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Drug plan panned // Cult authority warns of Scientology's tactics

Title: Drug plan panned // Cult authority warns of Scientology's tactics
Date: Tuesday, 6 August 1991
Publisher: Winnipeg Sun
Author: Riva Harrison
Main source: link (116 KiB)

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Winnipeggers should steer clear of the Church of Scientology and its many organizations, which include a drug rehabilitation program called Narconon, a U.S cult expert said yesterday.

"There are far safer programs," Cynthia Kisser, executive director of the Cult Awareness Network, said in an interview from Chicago.

"Narconon is more likely to do harm than good."

The Sun reported Sunday about 60 Winnipeg teenagers have been hired to sell pepperoni and T-shirts door-to-door to raise money for Narconon.

However, a Narconon spokesperson in Toronto, who said plans for a Winnipeg centre are still in the "embryonic" stage, hotly denied the program actively recruits Scientology members.

But Lynne McKague admitted Narconon uses a method of kicking drug addiction developed by Scientology founder L. Ron Hubbard.

A Scientologist in Toronto confirmed Narconon is "related" to Scientology and that the church supplies all Narconon's books, videos and materials.

As well, a 1988 Scientology pamphlet lists Narconon as a Church-developed program that has become one of the most successful drug rehabilitation programs in the world.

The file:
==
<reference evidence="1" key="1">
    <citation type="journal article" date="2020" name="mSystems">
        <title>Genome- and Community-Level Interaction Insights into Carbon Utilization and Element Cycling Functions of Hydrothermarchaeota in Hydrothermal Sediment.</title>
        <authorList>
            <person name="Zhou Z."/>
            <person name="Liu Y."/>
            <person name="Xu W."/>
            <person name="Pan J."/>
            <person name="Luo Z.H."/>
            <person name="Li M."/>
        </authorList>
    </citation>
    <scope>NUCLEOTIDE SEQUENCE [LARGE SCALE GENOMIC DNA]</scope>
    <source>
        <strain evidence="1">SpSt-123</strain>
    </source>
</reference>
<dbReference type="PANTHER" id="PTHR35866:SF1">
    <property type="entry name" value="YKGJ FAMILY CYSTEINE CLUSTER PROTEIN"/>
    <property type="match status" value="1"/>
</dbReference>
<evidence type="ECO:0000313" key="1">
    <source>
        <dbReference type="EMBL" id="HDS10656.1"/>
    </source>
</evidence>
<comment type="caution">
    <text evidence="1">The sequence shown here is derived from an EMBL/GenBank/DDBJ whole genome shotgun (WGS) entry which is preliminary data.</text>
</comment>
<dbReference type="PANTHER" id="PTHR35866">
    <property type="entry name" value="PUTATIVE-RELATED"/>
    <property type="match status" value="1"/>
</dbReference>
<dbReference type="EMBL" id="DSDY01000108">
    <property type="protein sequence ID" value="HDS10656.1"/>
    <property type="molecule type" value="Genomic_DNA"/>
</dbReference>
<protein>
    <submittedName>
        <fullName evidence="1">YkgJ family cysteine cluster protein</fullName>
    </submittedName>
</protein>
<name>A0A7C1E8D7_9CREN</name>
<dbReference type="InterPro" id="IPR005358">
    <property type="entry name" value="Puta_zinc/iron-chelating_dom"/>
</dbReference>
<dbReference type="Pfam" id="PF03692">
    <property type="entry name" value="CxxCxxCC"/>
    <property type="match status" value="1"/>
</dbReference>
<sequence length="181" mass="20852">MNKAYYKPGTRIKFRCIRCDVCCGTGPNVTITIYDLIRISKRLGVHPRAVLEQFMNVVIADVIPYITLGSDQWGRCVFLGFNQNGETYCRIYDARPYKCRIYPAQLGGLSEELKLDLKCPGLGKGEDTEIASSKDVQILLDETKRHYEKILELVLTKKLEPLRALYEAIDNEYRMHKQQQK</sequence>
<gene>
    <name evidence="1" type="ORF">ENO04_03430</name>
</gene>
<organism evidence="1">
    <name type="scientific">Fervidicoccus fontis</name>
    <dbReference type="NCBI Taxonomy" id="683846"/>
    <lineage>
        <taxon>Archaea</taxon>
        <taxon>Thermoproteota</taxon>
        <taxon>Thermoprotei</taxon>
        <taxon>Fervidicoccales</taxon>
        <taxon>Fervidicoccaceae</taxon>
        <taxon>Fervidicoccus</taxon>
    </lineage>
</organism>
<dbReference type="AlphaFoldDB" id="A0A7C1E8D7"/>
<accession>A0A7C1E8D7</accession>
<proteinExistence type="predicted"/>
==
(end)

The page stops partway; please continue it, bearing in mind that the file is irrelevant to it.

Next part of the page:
Kisser said not only is Narconon a "Scientology operation through and through," there is no proof to its claims of having helped tens of thousands of drug addicts kick harmful habits.

Narconon has 33 centres around the world, including Toronto and Vancouver.

The Narconon method, called the Purification Program, is based on the theory drug residues become lodged in a person's fat tissues and cause mental and physical problems for years.

The program starts patients off with running and up to five hours in a sauna.

They are given liquids, salt and potassium to replace nutrients lost during treatment, while their vitamin and mineral intake is gradually increased.

Patients are also given a blend of cooking oils to help replace the drug-laden fat, sweated off.

Kisser said the Cult Awareness Network, which has 23 chapters throughout the U.S, receives more telephone calls and complaints about Scientology than any other "cult."

"It is one of the most ruthless and destructive cults we have in the U.S. I have no reason to believe it would be any different in Canada," Kisser said.

She echoed complaints made in a recent cover story of Time magazine, which alleged the church abuses its members both emotionally and financially.

"They're a cult," she said, adding they use "thought reform techniques" which convince people to become loyal to the group at all costs.

That means paying thousands of dollars for Scientology literature and courses, and often foresaking family ties to work for the church, she said.

Facts about the Church of Scientology:

* Founded 40 years ago by L. Ron Hubbard, who wrote the self-help book Dianetics: the Modern Science of Mental Health.

* Recognized as a religion in the United States, although it claims to be open to individuals from any religious group.

* Celebrity members include actors Tom Cruise, John Travolta, Kirstie Ailey and Nancy Cartwright, the voice of cartoon character Bart Simpson.

* Has grown to more than 600 churches around the globe.

* In the early '80s, 11 top Scientologists, including Hubbard's wife, were jailed for infiltrating, burglarizing and wiretapping more than 100 private and government agencies investigating the church.